Here’s another snippet that will probably be dropped from the chapter. It deals with an issue I’ve discussed earlier, as k-punk has observed: the relation between terror and narrative.
There’s hardly a better example of this (non)relation than Alan Clarke’s film Elephant (1989), simultaneously the most and the least eloquent of statements about terror. The film is almost devoid of dialogue, and consists of a series of assassinations carried out by various un-named, unidentified characters in a depopulated, everyday suburban landscape of shops, factories, parks, gas stations and so on. The camera follows silent and seemingly ordinary figures who make their way determinedly through the city until they come across another equally anonymous figure, and then remorselessly, unfailingly, shoot.
One assassination follows another, relentlessly, horrifically, without explanation or apparent meaning. More emphatically even than Krzysztof Kieslowski’s Short Film about Killing (1988), Elephant makes no attempt to justify or explain its serial murders. But the film’s silence is unbearable. We inevitably attempt to construct some kind of story, some kind of frame within which to situate the slaughter, and so to relieve (displace) the shock that it causes us. As Richard Kirkland puts it, “the discrete autonomy of Elephant‘s violence is fundamentally compromised by the viewer’s endless and troubled search for narrative” (8).
So once it is “understood” (most likely thanks to its paratexts) that the film is set in Northern Ireland during the troubles, the viewer starts to elaborate a narrative that will give the meaning and logic to the killings that the film resolutely denies us: for instance, we might read them in terms of a “cycle of violence,” “tit for tat killings” performed alternately by Loyalists and Republicans. An elephant never forgets. But in that the film has forced us, its audience, to come up with these clichés, it has also foregrounded the extent to which all discourse about terrorism is imposed upon events and bodies that otherwise stop interpretation short.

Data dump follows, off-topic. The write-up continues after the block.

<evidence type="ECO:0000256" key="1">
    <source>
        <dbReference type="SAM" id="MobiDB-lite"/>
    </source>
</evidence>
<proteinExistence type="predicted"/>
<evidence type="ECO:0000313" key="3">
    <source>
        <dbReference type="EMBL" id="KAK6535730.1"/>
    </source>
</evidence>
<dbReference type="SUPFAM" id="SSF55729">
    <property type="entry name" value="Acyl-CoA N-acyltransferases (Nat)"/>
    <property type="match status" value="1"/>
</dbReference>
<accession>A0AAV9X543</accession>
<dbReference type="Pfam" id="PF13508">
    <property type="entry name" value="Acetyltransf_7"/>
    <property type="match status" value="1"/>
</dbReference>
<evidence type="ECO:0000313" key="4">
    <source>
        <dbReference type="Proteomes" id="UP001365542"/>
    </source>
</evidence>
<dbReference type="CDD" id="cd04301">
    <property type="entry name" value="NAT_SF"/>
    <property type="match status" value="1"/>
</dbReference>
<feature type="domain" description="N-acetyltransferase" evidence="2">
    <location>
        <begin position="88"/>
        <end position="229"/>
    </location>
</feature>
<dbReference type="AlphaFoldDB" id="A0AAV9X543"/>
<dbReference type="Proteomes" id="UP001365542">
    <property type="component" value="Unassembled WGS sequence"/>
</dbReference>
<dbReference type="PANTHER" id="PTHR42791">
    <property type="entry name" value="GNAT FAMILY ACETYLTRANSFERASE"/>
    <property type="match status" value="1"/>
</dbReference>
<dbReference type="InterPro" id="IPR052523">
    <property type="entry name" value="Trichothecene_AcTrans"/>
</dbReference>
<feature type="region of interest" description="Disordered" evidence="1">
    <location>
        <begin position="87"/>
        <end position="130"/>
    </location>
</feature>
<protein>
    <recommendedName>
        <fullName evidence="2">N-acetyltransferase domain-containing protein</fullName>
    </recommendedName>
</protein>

Even, in the end, the judgment that such killings are “senseless” (as they are so often described in hackneyed journalistic reports) is itself part of a narrative that aims to give sense to what otherwise subverts the distinction between sense and senselessness.
(At this point let me add a heartfelt recommendation of Robert McLiam Wilson’s Eureka Street, an extraordinary novel that also makes the point that terror is most fundamentally narrative’s interruption.)
Gus Van Sant’s movie Elephant was inspired by Clarke’s film. Unlike its predecessor, Van Sant’s movie does feature dialogue. But what’s interesting here is the way in which language becomes no more than sound, for instance in the scene with the girl in the swimming pool. Van Sant perhaps points to another possible source of Clarke’s title, Bernard MacLaverty’s description of the Troubles as like having an elephant in your living room: so incomprehensible that directly addressing the issue is impossible. All the talk around violence inevitably misses its point(lessness).
One could say much more along these lines about the killing of Jean de Menezes. I don’t buy either the state’s self-justification or the left’s critique of the state. The left seeks explanation by invoking cover-ups, racism, or conspiracy theories. The police and government declare that the shooting in Stockwell was a “tragic mistake.” But the distinction between truth and error, innocent and guilty, intention and accident, is now strictly undecidable in our contemporary control society.